Insurer’s Consent to Settle Not Required Following Effective Denial of Coverage

Applying New York law, a New York intermediate appellate court has held that insurers’ unreasonable delay in addressing an insured’s claim and their repeated insistence that several policy provisions barred coverage for the claim alleviated the insured’s obligation to seek the insurers’ consent to settle.  J.P. Morgan Securities Inc. v. Vigilant Ins. Co., 2017 WL 2744405 (N.Y. App. Div. June 27, 2017).

An insured bank sought coverage for an investigation by the Securities and Exchange Commission.  The bank’s insurance carriers asserted that the investigation did not constitute a claim under the applicable policies, and additional coverage issues may apply to bar coverage for any settlement.  Thereafter, the bank settled the claim with the SEC and sought coverage for the settlement.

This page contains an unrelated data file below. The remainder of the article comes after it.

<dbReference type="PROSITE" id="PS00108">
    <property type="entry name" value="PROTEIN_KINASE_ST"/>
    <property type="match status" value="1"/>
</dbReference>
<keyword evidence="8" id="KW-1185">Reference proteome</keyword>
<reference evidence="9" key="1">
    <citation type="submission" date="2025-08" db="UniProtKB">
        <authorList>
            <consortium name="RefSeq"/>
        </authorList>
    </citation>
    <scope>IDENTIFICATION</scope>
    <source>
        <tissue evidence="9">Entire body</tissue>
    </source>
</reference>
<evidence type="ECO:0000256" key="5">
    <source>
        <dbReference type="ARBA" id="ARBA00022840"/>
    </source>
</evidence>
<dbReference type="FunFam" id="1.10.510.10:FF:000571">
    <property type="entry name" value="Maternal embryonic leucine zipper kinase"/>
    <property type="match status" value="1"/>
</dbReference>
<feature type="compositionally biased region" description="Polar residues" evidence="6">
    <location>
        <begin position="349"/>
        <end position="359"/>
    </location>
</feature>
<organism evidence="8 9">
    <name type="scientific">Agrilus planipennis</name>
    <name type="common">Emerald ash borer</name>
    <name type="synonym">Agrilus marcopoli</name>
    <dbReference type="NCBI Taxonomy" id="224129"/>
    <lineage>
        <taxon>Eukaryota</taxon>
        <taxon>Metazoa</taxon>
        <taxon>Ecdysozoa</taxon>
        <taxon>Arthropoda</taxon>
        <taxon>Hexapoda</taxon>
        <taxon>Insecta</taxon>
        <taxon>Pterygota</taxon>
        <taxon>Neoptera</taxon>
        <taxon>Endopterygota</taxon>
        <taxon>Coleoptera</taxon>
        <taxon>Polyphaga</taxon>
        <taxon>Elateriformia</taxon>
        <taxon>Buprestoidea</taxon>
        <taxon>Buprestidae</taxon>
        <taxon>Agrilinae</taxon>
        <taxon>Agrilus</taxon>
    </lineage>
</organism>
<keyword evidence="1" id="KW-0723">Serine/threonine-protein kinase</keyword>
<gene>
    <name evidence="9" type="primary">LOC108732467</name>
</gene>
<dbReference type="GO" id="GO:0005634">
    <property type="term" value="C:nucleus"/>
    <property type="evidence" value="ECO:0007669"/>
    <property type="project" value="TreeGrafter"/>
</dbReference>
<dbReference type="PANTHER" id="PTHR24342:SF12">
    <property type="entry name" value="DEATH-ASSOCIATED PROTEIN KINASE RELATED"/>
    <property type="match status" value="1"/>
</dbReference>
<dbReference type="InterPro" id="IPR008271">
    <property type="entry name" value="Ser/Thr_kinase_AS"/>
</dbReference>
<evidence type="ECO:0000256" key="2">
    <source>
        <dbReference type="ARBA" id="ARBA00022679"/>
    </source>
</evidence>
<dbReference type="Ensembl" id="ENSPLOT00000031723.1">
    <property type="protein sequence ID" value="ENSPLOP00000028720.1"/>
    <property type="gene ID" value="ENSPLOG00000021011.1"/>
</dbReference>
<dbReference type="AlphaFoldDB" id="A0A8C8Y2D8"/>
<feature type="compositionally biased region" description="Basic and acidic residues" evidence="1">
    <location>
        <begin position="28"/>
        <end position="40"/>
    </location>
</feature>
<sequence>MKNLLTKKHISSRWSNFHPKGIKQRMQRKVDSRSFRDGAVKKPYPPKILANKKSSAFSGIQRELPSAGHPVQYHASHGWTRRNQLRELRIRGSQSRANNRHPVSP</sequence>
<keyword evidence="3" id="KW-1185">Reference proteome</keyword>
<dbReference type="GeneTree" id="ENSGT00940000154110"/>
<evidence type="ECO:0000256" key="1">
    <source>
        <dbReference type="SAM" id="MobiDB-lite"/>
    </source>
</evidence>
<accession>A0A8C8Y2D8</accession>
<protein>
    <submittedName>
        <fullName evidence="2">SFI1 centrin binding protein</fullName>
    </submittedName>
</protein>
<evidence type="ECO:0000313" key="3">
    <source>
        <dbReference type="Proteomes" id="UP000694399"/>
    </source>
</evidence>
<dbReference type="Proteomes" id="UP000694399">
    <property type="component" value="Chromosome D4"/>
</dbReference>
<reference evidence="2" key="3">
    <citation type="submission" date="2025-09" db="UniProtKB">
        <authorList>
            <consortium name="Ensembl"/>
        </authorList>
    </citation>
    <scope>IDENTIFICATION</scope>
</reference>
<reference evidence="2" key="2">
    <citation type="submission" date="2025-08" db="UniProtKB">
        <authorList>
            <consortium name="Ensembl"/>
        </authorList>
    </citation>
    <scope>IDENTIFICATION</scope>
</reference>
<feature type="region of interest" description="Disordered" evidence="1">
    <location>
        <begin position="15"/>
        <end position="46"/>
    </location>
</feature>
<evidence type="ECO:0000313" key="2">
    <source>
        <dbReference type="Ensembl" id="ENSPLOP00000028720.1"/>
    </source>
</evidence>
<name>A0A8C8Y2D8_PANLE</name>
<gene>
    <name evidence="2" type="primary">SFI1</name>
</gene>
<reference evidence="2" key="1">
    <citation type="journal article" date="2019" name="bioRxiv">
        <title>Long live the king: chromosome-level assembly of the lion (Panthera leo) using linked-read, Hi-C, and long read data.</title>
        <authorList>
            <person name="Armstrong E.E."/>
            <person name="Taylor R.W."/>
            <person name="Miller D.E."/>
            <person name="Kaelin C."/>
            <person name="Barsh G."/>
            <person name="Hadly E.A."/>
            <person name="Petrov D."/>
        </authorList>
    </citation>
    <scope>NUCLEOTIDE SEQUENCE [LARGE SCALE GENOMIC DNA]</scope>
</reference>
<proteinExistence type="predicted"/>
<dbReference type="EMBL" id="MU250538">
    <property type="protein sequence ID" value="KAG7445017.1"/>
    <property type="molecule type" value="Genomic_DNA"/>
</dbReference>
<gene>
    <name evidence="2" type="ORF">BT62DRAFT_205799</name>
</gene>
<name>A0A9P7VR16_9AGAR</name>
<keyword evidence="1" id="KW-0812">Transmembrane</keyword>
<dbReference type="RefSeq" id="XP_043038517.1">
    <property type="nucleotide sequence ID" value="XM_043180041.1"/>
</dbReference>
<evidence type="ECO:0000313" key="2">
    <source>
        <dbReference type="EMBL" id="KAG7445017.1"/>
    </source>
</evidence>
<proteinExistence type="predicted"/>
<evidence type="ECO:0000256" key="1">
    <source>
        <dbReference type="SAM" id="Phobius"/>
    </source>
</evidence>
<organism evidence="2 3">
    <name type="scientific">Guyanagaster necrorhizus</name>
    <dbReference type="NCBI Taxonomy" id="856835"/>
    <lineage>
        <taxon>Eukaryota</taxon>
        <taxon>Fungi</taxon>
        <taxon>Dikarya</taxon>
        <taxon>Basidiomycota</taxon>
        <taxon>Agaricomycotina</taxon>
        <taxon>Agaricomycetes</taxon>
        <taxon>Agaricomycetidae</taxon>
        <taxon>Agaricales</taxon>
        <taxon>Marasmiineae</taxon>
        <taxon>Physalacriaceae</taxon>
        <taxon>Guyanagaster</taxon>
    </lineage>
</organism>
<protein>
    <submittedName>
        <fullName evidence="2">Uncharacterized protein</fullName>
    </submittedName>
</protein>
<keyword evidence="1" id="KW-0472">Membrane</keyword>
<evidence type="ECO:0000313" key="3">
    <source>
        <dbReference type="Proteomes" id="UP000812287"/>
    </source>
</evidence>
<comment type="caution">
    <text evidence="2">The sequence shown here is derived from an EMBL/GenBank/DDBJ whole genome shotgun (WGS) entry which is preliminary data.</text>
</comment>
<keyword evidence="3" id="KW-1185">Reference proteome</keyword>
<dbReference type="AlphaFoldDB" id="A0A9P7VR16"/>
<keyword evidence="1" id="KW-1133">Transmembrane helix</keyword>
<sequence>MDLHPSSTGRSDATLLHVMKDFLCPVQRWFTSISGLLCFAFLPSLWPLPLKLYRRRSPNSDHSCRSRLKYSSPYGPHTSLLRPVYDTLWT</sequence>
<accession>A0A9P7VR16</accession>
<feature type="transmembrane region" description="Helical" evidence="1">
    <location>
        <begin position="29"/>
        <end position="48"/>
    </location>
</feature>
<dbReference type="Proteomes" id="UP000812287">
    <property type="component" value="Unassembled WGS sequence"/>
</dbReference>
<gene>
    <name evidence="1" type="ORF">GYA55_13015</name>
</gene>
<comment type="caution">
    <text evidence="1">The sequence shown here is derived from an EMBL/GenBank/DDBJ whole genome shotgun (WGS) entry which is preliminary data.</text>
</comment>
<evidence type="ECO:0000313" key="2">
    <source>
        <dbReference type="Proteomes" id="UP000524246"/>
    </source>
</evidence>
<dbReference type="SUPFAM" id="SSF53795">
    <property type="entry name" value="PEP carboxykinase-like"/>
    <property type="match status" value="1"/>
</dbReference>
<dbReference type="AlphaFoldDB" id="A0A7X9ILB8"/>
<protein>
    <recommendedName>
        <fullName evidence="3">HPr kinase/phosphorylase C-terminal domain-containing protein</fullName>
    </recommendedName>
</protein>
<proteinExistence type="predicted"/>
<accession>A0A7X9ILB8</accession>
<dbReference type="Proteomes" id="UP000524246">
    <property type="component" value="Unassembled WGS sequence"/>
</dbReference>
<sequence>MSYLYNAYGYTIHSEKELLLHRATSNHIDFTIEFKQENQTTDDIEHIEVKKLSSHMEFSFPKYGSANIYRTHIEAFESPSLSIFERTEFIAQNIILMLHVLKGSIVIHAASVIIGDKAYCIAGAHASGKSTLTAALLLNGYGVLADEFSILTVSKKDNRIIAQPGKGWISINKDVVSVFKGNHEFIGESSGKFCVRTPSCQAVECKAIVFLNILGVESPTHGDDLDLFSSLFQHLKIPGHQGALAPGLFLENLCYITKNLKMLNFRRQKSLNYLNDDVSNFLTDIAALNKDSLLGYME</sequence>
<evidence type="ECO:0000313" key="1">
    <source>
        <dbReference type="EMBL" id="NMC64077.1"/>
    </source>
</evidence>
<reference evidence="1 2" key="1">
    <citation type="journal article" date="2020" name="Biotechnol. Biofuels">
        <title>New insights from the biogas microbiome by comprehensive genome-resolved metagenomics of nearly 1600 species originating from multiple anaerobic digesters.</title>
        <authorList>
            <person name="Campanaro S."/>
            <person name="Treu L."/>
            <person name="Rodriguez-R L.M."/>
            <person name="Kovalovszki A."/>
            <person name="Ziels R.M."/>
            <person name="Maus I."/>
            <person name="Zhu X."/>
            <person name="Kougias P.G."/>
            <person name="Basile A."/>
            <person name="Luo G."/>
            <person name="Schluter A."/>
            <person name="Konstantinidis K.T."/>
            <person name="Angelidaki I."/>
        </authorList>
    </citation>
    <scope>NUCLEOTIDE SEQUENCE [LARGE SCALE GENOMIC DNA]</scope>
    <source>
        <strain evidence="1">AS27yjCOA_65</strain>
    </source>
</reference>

In the ensuing coverage litigation following the carriers’ refusal to cover the settlement, the carriers argued that the bank violated the policies’ consent-to-settle requirement.  The court disagreed, finding that the carriers’ “unreasonable delay in dealing with [the bank’s] claims” and their consistent position that the investigations raised several dispositive coverage issues constituted a “repudiation of liability” for the bank’s claims that excused the bank from its obligation to seek the insurers’ consent prior to entering into a settlement with the SEC.

Wiley Executive Summary

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